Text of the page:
With a flavor profile that’s both tart and fruity, hibiscus tea is a great option when you’re looking for something different to sip throughout the day. But it also has a number of health benefits, taking the perks of this herbal tea far beyond taste. In fact, people in various parts of the world have been consuming hibiscus tea for its health benefits for thousands of years.
“In ancient Egypt, the tea was served cold and used primarily to cool off from the desert heat,” says Stacey Gillespie. ”It has also been used by European and African countries for hundreds of years, and its use spread to Mexico, Australia, America, and the Caribbean during the 17th and 18th centuries.”
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Stacey Gillespie, B. Sc. is the brand director at Gaia Herbs. She is a product innovator with a proven track record in producing award-winning and effective health products rooted in consumer research insights and extensive knowledge of nutrition and herbal medicine.
Made by steeping dried parts of the hibiscus plant, hibiscus tea is said to lower blood pressure and boost the immune system, among many other health benefits. But keep in mind that many of the claims you see floating around surrounding the benefits of hibiscus tea are related to ingredients within the tea, not the tea itself. (Of course, you’ll always want to check with your physician before using hibiscus tea for any medical reasons, as well.)
“Most of these statements are very generalized and lack specificity to the actual tea product,” says registered dietitian Amanda A. Kostro Miller. “Also, oftentimes research on teas use a concentrated form, whereas the tea bags on the shelf may not be as strong or as concentrated.”
That said, here are some potential benefits of hibiscus tea:
1. It’s loaded with antioxidants
Hibiscus tea is a great source of antioxidants, or substances that remove potentially damaging oxidizing agents. “Antioxidants fight free radicals, which prevents cellular damage,” explains registered dietitian Erica Ingraham. These are found in the plant's anthocyanins, which are antioxidant compounds also known to support cardiovascular health. “The anthocyanins are what provides the beautiful deep, rich fuchsia color to hibiscus tea,” Gillespie says.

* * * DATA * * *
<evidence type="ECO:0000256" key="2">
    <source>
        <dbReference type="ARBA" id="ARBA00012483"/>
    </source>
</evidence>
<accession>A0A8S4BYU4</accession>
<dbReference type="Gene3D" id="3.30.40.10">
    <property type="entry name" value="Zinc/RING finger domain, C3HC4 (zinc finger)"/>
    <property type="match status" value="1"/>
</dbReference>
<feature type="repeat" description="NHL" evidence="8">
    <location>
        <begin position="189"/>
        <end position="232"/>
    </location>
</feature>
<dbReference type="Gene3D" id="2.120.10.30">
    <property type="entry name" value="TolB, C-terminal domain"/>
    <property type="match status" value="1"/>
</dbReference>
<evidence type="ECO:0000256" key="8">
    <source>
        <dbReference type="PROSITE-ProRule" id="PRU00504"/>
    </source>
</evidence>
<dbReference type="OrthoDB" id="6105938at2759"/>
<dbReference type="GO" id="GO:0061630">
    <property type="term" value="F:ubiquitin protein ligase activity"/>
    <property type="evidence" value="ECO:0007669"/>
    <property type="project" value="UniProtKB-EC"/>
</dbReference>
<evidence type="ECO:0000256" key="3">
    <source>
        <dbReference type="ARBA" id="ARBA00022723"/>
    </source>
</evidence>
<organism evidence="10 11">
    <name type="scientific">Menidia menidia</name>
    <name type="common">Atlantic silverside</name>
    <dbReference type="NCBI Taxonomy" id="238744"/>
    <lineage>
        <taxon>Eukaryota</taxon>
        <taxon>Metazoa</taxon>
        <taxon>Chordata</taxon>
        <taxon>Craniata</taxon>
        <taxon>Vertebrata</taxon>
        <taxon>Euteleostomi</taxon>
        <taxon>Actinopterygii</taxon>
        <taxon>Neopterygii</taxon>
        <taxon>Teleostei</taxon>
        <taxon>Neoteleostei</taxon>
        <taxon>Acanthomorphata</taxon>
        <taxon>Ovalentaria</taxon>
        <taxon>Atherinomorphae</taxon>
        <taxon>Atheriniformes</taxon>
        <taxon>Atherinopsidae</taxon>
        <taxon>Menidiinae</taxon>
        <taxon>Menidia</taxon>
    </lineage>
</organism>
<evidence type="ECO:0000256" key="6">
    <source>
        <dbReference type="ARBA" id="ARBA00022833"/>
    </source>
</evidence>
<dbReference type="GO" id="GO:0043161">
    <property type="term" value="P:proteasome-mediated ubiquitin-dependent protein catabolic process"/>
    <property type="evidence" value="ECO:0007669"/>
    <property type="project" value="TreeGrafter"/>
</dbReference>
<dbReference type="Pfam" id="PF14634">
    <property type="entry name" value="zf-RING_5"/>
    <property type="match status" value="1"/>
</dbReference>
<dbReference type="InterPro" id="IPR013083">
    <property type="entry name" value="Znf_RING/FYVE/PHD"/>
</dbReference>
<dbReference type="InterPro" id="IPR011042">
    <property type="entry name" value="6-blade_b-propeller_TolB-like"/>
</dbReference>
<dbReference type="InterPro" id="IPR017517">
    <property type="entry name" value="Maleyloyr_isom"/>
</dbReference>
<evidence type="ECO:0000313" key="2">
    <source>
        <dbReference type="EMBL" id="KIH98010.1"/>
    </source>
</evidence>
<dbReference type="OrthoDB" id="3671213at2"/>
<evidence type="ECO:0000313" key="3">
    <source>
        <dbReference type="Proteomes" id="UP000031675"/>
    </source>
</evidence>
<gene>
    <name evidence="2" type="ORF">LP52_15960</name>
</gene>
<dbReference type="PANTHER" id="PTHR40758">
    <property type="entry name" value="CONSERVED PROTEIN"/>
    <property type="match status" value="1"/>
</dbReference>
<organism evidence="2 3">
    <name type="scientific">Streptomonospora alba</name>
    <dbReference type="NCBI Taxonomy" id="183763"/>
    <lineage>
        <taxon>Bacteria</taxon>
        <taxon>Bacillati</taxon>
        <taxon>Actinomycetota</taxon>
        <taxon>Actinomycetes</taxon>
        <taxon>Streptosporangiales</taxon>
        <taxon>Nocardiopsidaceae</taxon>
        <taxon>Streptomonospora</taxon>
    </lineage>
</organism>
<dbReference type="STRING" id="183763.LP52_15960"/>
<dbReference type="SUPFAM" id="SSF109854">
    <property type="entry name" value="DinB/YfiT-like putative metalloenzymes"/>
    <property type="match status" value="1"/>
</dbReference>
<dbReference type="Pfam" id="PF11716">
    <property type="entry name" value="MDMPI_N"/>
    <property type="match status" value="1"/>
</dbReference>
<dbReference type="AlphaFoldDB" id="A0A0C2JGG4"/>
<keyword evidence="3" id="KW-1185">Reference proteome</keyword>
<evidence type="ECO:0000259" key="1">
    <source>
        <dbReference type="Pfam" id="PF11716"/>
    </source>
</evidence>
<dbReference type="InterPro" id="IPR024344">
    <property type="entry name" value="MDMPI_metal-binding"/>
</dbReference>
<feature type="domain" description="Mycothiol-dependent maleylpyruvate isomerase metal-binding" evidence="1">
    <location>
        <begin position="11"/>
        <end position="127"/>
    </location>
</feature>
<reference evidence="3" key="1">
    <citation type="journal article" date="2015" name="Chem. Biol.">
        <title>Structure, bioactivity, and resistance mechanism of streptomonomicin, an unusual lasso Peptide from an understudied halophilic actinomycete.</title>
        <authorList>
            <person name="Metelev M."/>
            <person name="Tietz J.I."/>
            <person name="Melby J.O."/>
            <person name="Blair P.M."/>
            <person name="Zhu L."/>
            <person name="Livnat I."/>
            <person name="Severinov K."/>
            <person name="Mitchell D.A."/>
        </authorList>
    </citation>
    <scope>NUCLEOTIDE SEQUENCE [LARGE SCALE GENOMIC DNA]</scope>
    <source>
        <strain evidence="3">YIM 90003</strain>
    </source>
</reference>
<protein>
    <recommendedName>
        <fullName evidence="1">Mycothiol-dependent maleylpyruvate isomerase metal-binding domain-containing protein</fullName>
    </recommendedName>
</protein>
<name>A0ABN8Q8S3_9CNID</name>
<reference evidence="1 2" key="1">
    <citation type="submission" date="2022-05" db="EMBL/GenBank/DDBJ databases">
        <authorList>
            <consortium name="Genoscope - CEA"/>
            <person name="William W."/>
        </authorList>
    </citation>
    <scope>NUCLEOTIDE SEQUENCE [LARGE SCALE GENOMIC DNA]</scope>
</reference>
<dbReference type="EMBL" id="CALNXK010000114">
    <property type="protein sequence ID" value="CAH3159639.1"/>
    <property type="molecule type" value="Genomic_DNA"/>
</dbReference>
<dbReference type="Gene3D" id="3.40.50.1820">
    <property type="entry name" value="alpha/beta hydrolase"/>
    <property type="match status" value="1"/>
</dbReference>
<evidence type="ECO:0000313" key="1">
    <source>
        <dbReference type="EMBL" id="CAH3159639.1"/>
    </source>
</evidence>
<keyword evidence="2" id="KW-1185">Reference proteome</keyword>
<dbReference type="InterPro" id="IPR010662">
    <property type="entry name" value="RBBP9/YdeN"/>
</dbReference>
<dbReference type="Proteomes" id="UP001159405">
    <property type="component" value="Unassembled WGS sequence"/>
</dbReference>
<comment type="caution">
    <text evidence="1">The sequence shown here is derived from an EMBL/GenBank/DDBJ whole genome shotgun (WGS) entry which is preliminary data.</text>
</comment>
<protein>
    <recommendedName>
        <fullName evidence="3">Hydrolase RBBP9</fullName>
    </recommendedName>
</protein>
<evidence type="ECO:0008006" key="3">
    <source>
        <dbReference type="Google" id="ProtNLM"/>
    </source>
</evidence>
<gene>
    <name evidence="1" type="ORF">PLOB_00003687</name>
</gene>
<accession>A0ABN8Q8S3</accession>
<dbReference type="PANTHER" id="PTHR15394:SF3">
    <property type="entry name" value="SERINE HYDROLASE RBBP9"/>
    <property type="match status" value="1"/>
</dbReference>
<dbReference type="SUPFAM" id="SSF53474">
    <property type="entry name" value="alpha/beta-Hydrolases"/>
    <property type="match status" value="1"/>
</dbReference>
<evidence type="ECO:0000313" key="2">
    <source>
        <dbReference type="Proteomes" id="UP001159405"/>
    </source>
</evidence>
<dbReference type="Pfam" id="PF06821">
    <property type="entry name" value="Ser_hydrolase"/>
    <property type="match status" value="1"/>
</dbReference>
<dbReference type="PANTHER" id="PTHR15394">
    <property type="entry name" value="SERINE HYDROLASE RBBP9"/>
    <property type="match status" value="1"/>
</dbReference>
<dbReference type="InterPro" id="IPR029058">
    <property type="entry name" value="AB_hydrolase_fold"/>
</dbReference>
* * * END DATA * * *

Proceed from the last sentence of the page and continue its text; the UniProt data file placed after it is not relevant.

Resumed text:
2. It may help lower your blood pressure
Numerous studies show that drinking hibiscus tea may lower your blood pressure; this includes both systolic and diastolic blood pressure. Though hibiscus tea may be an effective alternative to medication, it’s important to speak with a doctor for guidance, especially if you suffer from any heart and blood pressure conditions, as hibiscus tea may interact with your current blood pressure medications.
3. It may boost your immune system
Hibiscus tea contains vitamin C and iron, which are known to support a strong and healthy immune system, Ingraham says.
4. It may have cancer-fighting properties
Hibiscus tea may have cancer-fighting properties due to the high amounts of polyphenols in hibiscus, research suggests. But most of the research in this area is based on hibiscus extract, not hibiscus tea, so more studies need to be conducted in order to confirm these potential benefits.
5. It may boost your liver health
Some research suggests that hibiscus extract may reduce liver damage and promote liver health, but further research is needed to determine whether the tea has similar effects.
6. It’s a great alternative to sugary beverages
Often containing zero calories, many hibiscus teas are a healthier alternative to sugary drinks. “This is great for people who are trying to lose weight or maintain their weight and want a little flavor in their fluids,” Miller says.
8. It’s hydrating
Hibiscus teas and other types of unsweetened teas are great for people who are averse to plain water. Rather than reaching for a sugary drink, hibiscus tea is an excellent alternative to help you meet the recommended daily fluid intake. “If you like to have some fruity flavors in your beverage, adding hibiscus tea to your fluid regimen may help you drink more fluid,” Miller says.
How to incorporate hibiscus tea into your diet
Given that most hibiscus tea doesn’t contain caffeine, you can sip it anytime from morning to night without worrying about the drink keeping you up late at night or affecting your sleep quality.
Registered dietitian Vanessa Rissetto says that in order to reap the maximum benefits of hibiscus tea, you should drink it multiple times a day. This is because some of the reported benefits only exist after consuming a certain amount. For example, one study that saw a correlation between hibiscus tea and lowered blood pressure required participants to consume 450 milligrams of tea each day for six weeks.
How you brew your tea matters, too. If the tea is boiled too long, this can degrade the tea’s antioxidant compounds, Gillespie explains. She also outlined a few hibiscus tea brewing tips from Gaia Herbs:
- Use fresh, pure, and cold filtered water.
- Steep your hibiscus tea similarly to how you would steep black or herbal tea, around 200 degrees Fahrenheit or 96 degrees Celsius for at least 3-5 minutes, and keep covered while steeping to lock in the heat.
- Be mindful that hibiscus tea’s tart flavor will get stronger the longer it steeps, so you may want to taste it periodically until it reaches your desired level of tartness.
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